When Control Comes Marching In

{This post is part of the Five Minute Friday with Kate Motaung. A community of writers who write for five minutes on the word of choice. Today's word: control.} 

Days after the inauguration of the 45th President and there's still brewing in the air a sense of strife and opposition. 

You can't click on the news or scroll a feed without reading messages that make the skin crawl or hear words spoken aloud that give life to your otherwise silent voice box in retaliation. 

What the worlds like now and what it will be like in another twenty years who knows only God. 

All I know is that prayer can make more changes than a march of thousands of women who herald themselves as brave fighters when the bravest of women are those on their knees crying out for the sanctity of life and for the souls of those truly oppressed across borders who have no voice. 

And they see our voice. 

The voice of thousands of women wearing vulgar hats, holding up signs of ill will, nodding their heads and shouting their taunts of how they need what they need, of how it's not good enough what they have, of how they want that choice but won't give it to their own creation. 

These oppressed women see our free women and wonder where are there chains? Where are their covered heads? Where are their scarred backs and tied hands? Where are their controlling religions? Where are their silenced mouths? What suffers plague their flesh? 

This march. 

Maybe it's all about control.

How we as women may feel like we're losing it when what's really needed is a little bit of self-control.

Freedom is not the absence of control but the embodiment that self control should govern our freedoms.

Great women of long ago were known for doing great things gracefully. 

That's what set women apart. 

We could accomplish something great by actually doing nothing at all or very little.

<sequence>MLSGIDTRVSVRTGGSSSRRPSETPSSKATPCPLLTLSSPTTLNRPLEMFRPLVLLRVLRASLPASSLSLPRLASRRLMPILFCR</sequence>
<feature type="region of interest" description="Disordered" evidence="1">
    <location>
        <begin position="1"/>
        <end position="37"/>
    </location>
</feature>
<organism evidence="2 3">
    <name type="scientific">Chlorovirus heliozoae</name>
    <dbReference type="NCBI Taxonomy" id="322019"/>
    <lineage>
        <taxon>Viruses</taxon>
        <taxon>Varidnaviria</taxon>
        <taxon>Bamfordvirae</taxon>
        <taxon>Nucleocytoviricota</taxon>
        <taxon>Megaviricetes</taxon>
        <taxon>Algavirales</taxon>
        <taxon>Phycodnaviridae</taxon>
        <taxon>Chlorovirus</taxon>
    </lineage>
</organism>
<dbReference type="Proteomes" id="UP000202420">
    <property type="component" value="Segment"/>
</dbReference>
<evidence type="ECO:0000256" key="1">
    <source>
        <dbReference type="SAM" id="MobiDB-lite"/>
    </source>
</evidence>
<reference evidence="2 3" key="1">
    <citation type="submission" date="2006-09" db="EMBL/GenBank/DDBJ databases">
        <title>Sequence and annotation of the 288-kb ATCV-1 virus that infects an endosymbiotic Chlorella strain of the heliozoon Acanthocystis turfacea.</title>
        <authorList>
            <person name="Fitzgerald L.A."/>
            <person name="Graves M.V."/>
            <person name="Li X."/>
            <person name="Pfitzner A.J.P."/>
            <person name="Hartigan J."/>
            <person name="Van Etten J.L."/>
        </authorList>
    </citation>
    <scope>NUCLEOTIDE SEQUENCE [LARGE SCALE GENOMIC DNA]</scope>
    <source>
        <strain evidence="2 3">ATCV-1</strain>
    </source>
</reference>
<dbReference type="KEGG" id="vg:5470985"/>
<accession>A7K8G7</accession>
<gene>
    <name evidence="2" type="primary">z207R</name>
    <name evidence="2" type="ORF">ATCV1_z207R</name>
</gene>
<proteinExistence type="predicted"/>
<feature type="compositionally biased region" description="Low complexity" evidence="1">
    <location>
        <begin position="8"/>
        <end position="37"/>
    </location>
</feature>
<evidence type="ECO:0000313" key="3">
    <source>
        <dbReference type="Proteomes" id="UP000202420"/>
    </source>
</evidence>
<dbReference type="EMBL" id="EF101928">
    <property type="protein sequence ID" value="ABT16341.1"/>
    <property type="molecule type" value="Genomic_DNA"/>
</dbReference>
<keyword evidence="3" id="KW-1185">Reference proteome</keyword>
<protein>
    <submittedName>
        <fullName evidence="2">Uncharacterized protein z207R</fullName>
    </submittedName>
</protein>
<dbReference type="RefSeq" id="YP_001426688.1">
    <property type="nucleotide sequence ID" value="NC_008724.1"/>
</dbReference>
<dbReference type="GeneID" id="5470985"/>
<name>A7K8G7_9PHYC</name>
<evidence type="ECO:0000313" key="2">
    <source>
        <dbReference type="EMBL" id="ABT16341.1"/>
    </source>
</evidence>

The very beginnings of Women's Suffrage and rights began with a weekly publication that later turned into Susan B. Anthony becoming arrested as she simply casted her vote.

Rosa Parks could sit still on a seat and not budge yet she moved mountains by her stilled presence alone.

The fear of losing control can draw thousands of women to march, but when women realize that control is really not theirs, that it belongs only to the One who measures the earth in the palm of his hand and who holds the seas and oceans in his grip, who knows every hair on our head and every thought and deed, control is then something we don't crave, but instead we cling to the One on the cross.  

We give it up to him and instead gather up all the grace and give thanks.   

The Middle, How It's Really the Magnificent

{This post is part of the Five Minute Friday with Kate Motaung. A community of writers who write for five minutes on the word of choice. Today's word: middle.} 

He puts his arms around my middle.

His thin, tiny arms less than a foot each encircle me, his fingers not yet touching each other at the ends.

For some reason he loves my middle. 

Yes, that mid-section I keep trying to minimize after two children and two many bags of twix bars and heaping bowls of ice cream, he loves.

It's soft and squishy (I know not what you may be wanting to hear).

He places his little head on top of my middle pressing into its folds wishing he could go back in there.

I laugh.

I tell him how I wish it were flat as I suck it in tight and taut.

He's saddened. Why would I ever want that?

To him it's my middle and it's the greatest and safest and most amazing thing.

How he could, five years ago, be the size of a bean cradled in a uterus while attached to a life flowing cord with our hearts beating together almost in utter unison, he finds nothing but fascinating.

He doesn't see it as I see it, a waste of space better not occupied by that soft and squishy substance.

The way he sees it....some things in the middle are the most magnificent.